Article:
Suspensions Used to Game Test Results

K-12 Testing
In response to high-stakes testing pressures, Florida schools suspended low-scoring students to exclude them from high-stakes testing and thereby improve test results, according to a recently published study by University of Florida economist David Figlio.


Figlio found clear evidence that lower scoring students were more likely to be suspended during test time and for longer periods than higher scoring classmates. He said that while it is not uncommon for schools to give harsher punishments to lower achieving students, this punishment gap grows substantially during testing periods and was only seen in the tested grades.


Figlio compared the punishment received by lower scoring and higher scoring students for the same type of infractions to see if there was a link between how students performed on tests the year before and what kind of punishment they received. He discovered lower and higher scoring students received different punishments nearly 60 percent of the time.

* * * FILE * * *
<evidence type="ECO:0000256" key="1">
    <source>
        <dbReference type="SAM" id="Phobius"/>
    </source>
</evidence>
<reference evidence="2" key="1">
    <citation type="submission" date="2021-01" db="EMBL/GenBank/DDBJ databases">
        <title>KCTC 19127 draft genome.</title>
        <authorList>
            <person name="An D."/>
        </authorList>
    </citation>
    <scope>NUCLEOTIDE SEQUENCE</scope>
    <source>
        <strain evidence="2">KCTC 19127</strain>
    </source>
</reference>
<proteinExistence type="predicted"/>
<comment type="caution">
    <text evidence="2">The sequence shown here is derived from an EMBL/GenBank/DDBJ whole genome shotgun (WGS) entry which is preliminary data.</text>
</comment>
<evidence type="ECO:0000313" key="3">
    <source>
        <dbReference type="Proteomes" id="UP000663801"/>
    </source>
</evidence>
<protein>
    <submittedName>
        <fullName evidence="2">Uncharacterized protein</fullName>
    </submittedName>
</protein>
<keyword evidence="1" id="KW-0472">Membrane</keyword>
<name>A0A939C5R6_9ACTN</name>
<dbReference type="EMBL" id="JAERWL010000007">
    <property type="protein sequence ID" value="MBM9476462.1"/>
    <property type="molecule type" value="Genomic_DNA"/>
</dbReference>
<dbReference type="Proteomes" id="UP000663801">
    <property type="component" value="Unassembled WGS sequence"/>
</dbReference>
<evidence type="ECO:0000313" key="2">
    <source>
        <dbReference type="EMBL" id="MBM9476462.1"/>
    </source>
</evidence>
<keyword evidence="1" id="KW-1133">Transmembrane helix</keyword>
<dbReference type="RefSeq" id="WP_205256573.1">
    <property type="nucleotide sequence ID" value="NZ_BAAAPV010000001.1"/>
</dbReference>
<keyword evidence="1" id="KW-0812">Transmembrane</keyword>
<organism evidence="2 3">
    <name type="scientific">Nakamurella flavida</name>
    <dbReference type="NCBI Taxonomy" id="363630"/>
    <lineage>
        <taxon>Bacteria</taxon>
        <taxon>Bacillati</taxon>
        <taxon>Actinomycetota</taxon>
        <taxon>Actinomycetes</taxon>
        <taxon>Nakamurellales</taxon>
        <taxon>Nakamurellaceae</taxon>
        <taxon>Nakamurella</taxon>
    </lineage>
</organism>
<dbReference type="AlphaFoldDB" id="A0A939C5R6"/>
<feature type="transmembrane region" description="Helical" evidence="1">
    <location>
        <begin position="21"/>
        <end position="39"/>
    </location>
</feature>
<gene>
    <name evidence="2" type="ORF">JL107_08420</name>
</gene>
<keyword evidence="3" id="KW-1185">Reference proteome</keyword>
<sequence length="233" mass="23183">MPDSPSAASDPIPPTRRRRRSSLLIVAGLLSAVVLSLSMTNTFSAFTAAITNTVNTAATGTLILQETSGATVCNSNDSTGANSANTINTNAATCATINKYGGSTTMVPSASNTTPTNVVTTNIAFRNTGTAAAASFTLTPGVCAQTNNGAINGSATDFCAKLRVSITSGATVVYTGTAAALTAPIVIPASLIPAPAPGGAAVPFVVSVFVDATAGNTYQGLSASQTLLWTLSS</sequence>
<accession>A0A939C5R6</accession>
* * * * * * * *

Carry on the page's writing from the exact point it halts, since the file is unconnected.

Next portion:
Students with the lowest FCAT scores were suspended for an average of 2.35 days, with 23 percent receiving sentences lasting one week or longer. Higher scorers were suspended an average of 1.91 days, and only 18 percent for one week or longer.


Figlio looked at data from the first four years of implementation of Florida's state test, the Florida Comprehensive Assessment Test. He analyzed student suspension rates, looking at 41,803 incidents in 504 elementary, middle and high schools.


Filgio's findings were published in the May 2006 edition of the Journal of Public Economics. It is downloadable via